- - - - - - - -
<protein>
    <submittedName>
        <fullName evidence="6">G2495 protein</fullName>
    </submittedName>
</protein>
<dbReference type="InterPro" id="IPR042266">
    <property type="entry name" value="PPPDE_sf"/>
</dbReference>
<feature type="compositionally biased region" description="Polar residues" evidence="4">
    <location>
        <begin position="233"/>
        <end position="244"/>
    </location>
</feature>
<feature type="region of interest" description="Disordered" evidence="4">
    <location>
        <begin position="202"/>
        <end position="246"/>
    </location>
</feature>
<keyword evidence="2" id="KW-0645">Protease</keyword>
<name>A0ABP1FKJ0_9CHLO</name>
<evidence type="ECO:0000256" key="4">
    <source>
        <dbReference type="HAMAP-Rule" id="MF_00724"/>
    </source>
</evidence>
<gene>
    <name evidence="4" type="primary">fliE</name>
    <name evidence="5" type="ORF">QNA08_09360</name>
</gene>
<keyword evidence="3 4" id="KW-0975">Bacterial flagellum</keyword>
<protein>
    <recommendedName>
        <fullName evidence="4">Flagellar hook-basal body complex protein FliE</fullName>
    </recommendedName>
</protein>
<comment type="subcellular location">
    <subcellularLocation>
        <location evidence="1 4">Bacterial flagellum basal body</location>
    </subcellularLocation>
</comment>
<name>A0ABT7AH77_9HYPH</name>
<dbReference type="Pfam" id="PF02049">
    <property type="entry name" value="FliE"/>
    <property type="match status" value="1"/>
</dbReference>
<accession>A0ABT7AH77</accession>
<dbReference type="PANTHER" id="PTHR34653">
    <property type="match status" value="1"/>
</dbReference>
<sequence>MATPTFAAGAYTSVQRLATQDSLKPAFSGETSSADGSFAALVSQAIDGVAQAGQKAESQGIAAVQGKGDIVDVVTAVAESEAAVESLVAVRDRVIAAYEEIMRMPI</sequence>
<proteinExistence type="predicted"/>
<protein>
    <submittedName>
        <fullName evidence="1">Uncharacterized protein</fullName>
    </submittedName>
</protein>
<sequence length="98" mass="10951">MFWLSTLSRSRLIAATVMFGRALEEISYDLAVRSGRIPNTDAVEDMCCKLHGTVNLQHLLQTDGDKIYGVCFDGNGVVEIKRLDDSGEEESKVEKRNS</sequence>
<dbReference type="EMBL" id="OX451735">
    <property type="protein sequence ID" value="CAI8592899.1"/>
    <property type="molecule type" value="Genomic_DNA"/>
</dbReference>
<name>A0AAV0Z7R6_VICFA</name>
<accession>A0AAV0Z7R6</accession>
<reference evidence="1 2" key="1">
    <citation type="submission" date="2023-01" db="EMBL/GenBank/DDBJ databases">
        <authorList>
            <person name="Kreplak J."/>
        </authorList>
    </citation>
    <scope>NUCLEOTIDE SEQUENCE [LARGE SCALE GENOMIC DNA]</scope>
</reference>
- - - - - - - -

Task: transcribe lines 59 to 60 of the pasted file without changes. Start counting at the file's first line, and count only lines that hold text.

<sequence length="98" mass="10951">MFWLSTLSRSRLIAATVMFGRALEEISYDLAVRSGRIPNTDAVEDMCCKLHGTVNLQHLLQTDGDKIYGVCFDGNGVVEIKRLDDSGEEESKVEKRNS</sequence>
<dbReference type="EMBL" id="OX451735">